Even the word "staph" can be a little scary. It's immediately associated with staph infections, which can be serious, even fatal.
So when a new study found drug-resistant Staphylococcus aureas (S. aureus) present in nearly half of the meat and poultry samples examined, the findings sounded alarming.
But an infectious disease specialist, M. Gabriela Bowden, Ph.D., Assistant Professor at Texas A&M Health Science Center, told dailyRx.com that the findings aren't as worrisome as you might think.
"The staph identified in the study is a strain of the bacteria found in animals, not humans.”It's a slightly different strain that's not as virulent, not as toxic," she said. "So it's a tamer organism and won't cause the same problems other strains do because it has less toxins."
Dr. Bowden added that with proper food handling, you can minimize the risks posed by S. aureus.
What is Staphylococcus aureas?
S. aureus is all around us. In fact, you may - and probably do - have staph bacteria on your skin or in your nose right now.
- According to the CDC, 25 percent of healthy people and animals carry staph.
- It's easy to pick up staph by touching something that's contaminated, including raw meat.
- S. aureus can cause food poisoning and other more serious diseases, ranging from skin infections to pneumonia.
Drug-resistant staph in meat - really?
Researchers collected and analyzed 136 samples — covering 80 brands — of beef, chicken, pork and turkey from 26 retail grocery stores in five U.S. cities: Los Angeles, Chicago, Fort Lauderdale, Flagstaff and Washington, D.C.
So this was a pretty small study. However, it did find that nearly half (47 percent) of the meat and poultry samples collected and analyzed were contaminated with S. aureus. And more than half of those bacteria (52 percent) were resistant (could not be killed) to at least three classes of antibiotics.
“For the first time, we know how much of our meat and poultry is contaminated with antibiotic-resistant Staph, and it is substantial,” said Lance B. Price, Ph.D., senior author of the study and Director of Translational Genomics Research Institute Center for Food Microbiology and Environmental Health.
The study was recently published in the journal Clinical Infectious Diseases.
What's the big deal?
There are two problems with finding staph in raw meat. First, the bacteria can collect and grow and cause food poisoning. Secondly, the bacteria on the food could be transferred to the food handler.
Writing in her blog, Tara C. Smith, Assistant Professor of Epidemiology at the University of Iowa, explained. "If they're [food handler] not careful with their procedures, they could end up introducing staph into any wounds on their hands (thereby possibly causing an infection), or rubbing their nose/eye/skin and introducing the bacterium that way, potentially leading to long-term carriage," Dr. Smith said.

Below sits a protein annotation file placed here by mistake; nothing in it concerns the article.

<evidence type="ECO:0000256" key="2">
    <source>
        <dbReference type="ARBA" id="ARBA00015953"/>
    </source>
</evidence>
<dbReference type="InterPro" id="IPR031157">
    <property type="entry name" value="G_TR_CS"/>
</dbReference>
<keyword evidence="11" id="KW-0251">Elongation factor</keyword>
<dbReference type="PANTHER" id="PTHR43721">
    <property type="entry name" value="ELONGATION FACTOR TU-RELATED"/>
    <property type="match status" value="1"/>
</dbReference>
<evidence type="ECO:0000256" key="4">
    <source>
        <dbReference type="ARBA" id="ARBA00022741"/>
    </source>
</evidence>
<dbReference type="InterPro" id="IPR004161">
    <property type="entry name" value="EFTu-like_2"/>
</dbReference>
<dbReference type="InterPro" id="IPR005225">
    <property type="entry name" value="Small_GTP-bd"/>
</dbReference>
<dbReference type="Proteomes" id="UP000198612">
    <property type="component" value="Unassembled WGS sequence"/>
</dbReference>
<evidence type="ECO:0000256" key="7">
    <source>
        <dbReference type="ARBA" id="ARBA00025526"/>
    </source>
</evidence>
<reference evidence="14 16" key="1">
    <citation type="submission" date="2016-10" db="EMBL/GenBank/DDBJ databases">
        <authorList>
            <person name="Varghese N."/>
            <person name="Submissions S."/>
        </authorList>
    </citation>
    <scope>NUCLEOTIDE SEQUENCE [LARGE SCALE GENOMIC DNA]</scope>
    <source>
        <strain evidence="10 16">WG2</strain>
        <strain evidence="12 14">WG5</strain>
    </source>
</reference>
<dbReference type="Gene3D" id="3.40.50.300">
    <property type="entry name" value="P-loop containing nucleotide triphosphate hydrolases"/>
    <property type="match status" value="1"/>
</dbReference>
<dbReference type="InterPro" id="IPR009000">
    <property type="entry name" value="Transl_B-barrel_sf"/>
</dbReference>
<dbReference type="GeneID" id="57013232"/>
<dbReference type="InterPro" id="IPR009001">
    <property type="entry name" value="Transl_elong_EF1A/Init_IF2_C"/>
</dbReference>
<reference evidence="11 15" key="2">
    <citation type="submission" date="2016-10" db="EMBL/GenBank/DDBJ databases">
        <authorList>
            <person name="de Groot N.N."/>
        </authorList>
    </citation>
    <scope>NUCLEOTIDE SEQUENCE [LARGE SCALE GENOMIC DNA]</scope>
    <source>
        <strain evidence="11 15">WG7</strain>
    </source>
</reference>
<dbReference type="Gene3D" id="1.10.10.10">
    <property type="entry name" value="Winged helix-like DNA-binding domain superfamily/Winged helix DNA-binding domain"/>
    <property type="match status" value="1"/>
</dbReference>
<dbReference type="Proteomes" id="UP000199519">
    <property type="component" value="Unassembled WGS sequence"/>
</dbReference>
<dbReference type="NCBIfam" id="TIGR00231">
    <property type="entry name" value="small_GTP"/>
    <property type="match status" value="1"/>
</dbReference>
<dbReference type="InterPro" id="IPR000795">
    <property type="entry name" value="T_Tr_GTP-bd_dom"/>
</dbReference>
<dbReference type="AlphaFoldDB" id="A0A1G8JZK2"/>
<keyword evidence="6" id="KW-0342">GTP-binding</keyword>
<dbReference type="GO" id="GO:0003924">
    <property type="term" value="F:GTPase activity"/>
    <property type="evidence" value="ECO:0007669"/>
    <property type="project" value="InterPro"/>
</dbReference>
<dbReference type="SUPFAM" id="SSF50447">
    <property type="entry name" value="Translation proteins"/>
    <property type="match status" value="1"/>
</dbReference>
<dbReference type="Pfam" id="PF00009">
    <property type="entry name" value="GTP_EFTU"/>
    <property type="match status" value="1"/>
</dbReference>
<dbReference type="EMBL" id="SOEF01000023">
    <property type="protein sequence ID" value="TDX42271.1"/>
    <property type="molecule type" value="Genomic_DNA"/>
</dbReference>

"Really, in that manner it's no different from picking up S. aureus at your local gym, or school, or hospital--you touch something that's contaminated with the bacterium, and then unknowingly colonize yourself with the germ."
The key to prevention is handling food safely
But these worst case scenarios can be prevented by always using safe food practices. Here are the basics for making sure the food you prepare and cook at home is safe for you and your family:
- Wash your hands thoroughly during the whole time you're handling and preparing food
- Always wash your hands after touching or handling raw meat or poultry
- Do not prepare food if you have a nose or eye infection, or small cuts or skin infections on your hands
- Have 2 cutting boards—one for raw meat, fish, and poultry and another for everything else
- Do not allow raw meat to come in contact with any other foods
- Meat, fish and poultry should be cooked until they reach temperatures of 160 degrees
- If food is to be stored longer than two hours, keep hot foods hot (over 140°F) and cold foods cold (40°F or under)
- Store cooked food in a wide, shallow container and refrigerate as soon as possible
- Keep kitchen counters and serving areas clean
More study needed
Researchers say additional study is needed to learn more about how S. aureus in meat may impact human health.
Dr. Smith summarizes her thoughts on the subject by saying, "The bottom line is that we simply don't have the studies yet to tell us if Staph on food is riskier than Staph at your gym, or Staph at your school, or Staph directly from a pig, etc. However, there's nothing good or beneficial about having yet another source of S. aureus that's multi-drug resistant, and as such, it's yet another reminder to do what you can regarding safe food handling practices."